December 22, 2017
Frank Aubrey May was wounded in France in 1917 and was invalided out of the army due to the loss of an arm and a shattered knee-cap. He came home and bought the Romsey-based Berthon Boat Company, Edward Berthon, the founder’s son, having just died. Berthon was building collapsible lifeboats, orders for which had increased markedly since the Titanic disaster of 1912.
His partner was his brother Harry. Harry was formerly a boat builder on the Thames at Chertsey (May, Harden & May), then at Hammersmith where he built International 14s with Morgan Giles under the name Giles and May, before moving to Hythe on Southampton Water where he built sea plane hulls, before being taken over by Aircraft Manufacturing Company (Airco).
Harry May bought the lease for the Lymington shipyard in 1918 from Courtenay & Sons, with an option to purchase. He closed the Romsey premises of Berthon and moved it to Lymington. After a difficult start, but with the financial support of third brother George May who was successful in America (having opened the US office of Price Waterhouse there), the purchase option was exercised in 1925.
Harry May built a diverse business in dinghies, racing yachts, commercial work and admiralty contracts. Over 30 West Solent One Design yachts were built, including an export order of 5 to Yacht Club Argentino. The famous Gauntlet class was the result of an enquiry for a yacht by Mr Berge in 1934; however, Berge decided on a different design built by Phillips of Dartmouth. Harry May was so incensed by this that he built his design anyway and challenged the Phillips boat to a race. By throwing down the gauntlet and winning the race handsomely, this design was born, with 33 built in all.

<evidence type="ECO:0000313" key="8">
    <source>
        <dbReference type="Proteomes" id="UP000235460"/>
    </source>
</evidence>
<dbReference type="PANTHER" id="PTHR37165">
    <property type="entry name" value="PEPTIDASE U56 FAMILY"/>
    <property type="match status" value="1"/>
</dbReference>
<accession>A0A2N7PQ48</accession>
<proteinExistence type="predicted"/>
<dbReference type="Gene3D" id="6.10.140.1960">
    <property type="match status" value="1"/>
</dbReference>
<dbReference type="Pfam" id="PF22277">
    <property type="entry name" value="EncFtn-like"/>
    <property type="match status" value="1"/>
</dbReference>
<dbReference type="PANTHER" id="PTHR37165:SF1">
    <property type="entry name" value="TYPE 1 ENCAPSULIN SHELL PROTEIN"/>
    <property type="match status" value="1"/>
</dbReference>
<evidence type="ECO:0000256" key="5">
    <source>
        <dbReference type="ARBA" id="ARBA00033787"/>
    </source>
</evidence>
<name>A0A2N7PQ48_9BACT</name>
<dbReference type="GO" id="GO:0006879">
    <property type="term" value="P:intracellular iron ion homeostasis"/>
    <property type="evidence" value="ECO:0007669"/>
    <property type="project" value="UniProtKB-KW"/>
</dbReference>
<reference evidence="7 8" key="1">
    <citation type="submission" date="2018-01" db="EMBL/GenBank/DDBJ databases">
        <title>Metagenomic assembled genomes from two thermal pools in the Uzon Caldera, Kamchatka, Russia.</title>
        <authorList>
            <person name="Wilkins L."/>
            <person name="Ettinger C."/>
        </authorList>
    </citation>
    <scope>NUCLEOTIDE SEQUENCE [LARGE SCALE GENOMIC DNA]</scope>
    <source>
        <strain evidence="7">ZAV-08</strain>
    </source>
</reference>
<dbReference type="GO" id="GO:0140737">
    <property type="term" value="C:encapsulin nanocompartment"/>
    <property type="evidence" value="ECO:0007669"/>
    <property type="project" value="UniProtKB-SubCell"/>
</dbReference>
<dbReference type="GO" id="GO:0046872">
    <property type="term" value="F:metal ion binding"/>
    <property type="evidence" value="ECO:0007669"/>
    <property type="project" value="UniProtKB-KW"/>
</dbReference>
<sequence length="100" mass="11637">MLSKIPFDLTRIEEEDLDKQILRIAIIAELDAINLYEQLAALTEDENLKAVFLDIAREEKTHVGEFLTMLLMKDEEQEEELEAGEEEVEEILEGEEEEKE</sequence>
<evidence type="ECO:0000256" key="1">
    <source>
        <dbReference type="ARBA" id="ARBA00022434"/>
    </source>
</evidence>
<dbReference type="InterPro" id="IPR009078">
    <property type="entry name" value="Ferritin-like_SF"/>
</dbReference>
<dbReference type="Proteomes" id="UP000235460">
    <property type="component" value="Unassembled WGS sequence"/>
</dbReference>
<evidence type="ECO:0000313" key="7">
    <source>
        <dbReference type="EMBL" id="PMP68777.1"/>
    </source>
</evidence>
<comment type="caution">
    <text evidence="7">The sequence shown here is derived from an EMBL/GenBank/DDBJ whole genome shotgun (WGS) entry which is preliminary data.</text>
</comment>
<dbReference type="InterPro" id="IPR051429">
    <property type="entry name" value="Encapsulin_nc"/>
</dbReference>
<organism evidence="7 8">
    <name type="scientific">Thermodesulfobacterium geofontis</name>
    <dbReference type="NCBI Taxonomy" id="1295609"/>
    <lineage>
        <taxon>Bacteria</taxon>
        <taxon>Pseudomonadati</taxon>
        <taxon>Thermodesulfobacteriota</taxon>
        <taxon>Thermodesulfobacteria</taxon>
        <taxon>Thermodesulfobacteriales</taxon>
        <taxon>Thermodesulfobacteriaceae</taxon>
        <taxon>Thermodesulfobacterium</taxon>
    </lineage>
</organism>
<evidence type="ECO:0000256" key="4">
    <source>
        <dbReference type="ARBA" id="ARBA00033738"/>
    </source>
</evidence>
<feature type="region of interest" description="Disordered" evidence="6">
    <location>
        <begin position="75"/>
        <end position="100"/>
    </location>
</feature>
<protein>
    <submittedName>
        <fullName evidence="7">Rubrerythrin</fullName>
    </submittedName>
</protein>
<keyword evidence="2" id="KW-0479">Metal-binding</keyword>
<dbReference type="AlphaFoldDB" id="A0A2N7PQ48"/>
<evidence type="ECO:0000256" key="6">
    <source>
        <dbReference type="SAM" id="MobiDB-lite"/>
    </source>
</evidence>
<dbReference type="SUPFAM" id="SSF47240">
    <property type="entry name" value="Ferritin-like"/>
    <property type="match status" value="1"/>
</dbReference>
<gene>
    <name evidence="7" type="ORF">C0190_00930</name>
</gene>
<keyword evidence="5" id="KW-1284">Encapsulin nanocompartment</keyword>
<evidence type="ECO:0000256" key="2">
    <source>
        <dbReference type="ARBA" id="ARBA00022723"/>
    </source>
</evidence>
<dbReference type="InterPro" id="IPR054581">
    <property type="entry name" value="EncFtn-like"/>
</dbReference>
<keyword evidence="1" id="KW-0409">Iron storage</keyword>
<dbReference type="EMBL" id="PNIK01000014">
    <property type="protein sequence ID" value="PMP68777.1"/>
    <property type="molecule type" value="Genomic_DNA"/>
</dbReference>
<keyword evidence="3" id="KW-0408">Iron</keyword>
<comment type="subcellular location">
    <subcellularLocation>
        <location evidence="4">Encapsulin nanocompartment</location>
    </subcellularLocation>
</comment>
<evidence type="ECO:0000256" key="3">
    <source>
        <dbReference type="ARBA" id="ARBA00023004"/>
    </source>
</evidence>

In 1932 at the Annual General Meeting of the Yacht Brokers Association in London, Mr Rodney Paul represented Berthon. From then we see the beginnings of what is now the Berthon International yacht brokerage business. The first brokerage advertisement appeared in 1935 under the heading ‘Lymington Shipyard – Motor and Steam Yachts’
World War II saw the yard turned over to Admiralty work with 215 boats built, including MTBs, Fast Motor Launches and Minesweepers.
Harry May’s son preferred banking, becoming a director of merchant bank Guinness Mahon, so the Lymington shipyard business was passed on to Harry’s grandson, David (Daisy), who took over in the 1950s. He was an active yacht racer who built many winners, often sailing them to victory himself.
In 1967 David May revolutionised Lymington by dredging the shipyard foreshore and building the marina. Berthon’s Lymington Marina was officially opened in 1968 by Admiral of the Fleet The Earl Mountbatten of Burma.
During their tenure, they have taken the opportunity to thoroughly modernise the shipyard and marina, and Berthon remains a vertically integrated business committed to client service at the highest level possible, true to Harry May’s business strategy of a diverse activity in yachts, commercial boats and brokerage.